There will never be mutual agreement between those who believe that abortion is a banal alternative and those who believe it is a grave moral evil any more than there was between the slaveholder and the abolitionist (who was also regarded as a whacked out crazy).

It makes sense to swap out this mother for her child in the view of the church. The women is now reconsidering her affiliation with the church because they were willing to let her die. The child however is ripe for indoctrination. This is in my eyes a cold hearted calculated move. Even if that was not their intention it is their action we must judge them by.
You know that the church is nearly irrelevant when it no longer has the power to change world politics (like by supporting the Nazis) but asserts itself by trying to fuck over its own members.
14, an 11-week fetus doesn't even know it exists. If you aren't aware that your rights have been violated, and haven't experienced any suffering as a result of the violation, what is the point of having rights? Also, if this abortion had not been carried out the mother would probably have suffered and died- she knows she exists and suffers when her rights are violated (and make no mistake, forcing her to carry a pregnancy to term against her will would be a violation even if her life were not in danger- and obviously letting her die when she could have been saved is a HUGE violation of her rights) so her rights obviously take precedence. And let's not forget about the rights of other people who would suffer from her death - her existing children would have suffered hugely, and so would her husband and other family members and friends. Suffering caused by this abortion: minimal to non-existent. Suffering that would have been caused by denying it: IMMENSE. Therefore the only moral thing to do in this situation is to abort. It really is a no-brainer when you take all aspects of the situation into account.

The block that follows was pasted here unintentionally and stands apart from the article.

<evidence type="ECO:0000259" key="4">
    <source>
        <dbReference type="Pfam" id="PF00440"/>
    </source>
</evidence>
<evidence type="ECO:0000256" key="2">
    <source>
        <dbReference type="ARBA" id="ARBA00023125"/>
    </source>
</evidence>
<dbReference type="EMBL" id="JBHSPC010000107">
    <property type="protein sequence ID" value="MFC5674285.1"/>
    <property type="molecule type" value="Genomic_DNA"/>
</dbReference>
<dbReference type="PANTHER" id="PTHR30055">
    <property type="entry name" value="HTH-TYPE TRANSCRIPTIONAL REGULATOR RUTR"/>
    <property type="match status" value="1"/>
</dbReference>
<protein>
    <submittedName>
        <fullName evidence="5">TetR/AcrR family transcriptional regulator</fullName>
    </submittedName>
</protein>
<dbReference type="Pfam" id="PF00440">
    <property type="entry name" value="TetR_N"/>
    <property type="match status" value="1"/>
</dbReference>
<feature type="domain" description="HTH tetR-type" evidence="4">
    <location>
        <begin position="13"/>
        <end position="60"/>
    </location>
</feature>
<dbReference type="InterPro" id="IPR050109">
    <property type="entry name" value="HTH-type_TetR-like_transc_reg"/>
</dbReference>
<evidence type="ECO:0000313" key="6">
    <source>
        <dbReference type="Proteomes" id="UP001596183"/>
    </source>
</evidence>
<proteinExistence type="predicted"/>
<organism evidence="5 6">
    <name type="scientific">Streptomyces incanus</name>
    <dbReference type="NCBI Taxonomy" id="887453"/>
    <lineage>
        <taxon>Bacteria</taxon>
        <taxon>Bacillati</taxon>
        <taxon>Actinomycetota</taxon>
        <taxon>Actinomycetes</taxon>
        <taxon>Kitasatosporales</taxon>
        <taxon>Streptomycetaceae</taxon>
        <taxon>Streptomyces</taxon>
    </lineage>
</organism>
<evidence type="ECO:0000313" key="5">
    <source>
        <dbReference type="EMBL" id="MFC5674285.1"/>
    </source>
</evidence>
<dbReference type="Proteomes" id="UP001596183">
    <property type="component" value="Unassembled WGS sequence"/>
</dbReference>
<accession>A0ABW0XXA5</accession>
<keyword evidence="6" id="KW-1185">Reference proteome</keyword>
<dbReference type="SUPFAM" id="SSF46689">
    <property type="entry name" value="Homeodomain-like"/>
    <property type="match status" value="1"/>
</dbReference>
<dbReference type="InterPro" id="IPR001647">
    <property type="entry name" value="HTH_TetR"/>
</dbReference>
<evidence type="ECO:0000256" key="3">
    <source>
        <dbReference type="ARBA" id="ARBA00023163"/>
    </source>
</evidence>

Contact info from the letter from the statement from the bishop's office (linked in the article)

CONTACT: Rob DeFrancesco, Director of Communications
O: 602-354-2130 / M: 602-751-2720
17: interesting assumptions you appear to be making; 1. if you are not aware your own existence you have no rights. 2. being aborted causes the fetus no suffering. 3. morality is wholly dependent on the balance of suffering. Is that what you really intended to say?

But essentially none of that makes a difference. This is obviously a corner case, like aborting the results of a rape. "...forcing her to carry a pregnancy to term against her will would be a violation..." implies an unmitigated right to abort - her health is immaterial. So why even argue the particulars?

You entirely avoid the point I was making. The totally unambiguous Catholic position, which the Bishop elucidated, is that the fetus, whether it is self-aware or not, is a human life just as is her mother. It is not a pathology or a choice between more and less valuable.

What's really ugly is that this isn't even about putting the unborn child's life before the mother's. In a case like this, the fetus is already lost. At 11 weeks, there's really no chance of the mother being able to carry the baby to anything approaching viability, even if she was willing to give up her life. So this isn't a case of the mother's life not being "preferred" over the child's by the Catholic Church; it's a case of the mother being a death-sentenced incubator to a dying baby for a couple of weeks being more important to the Catholic Church than her life.
@14: Fetuses are undeniably human. I just don't happen to think that status as a genetic human is what provides the moral weight that makes it wrong to kill someone. It is personhood (and some animals have elements of personhood - in fact, many have many more elements than a 3 month old fetus does) that matters.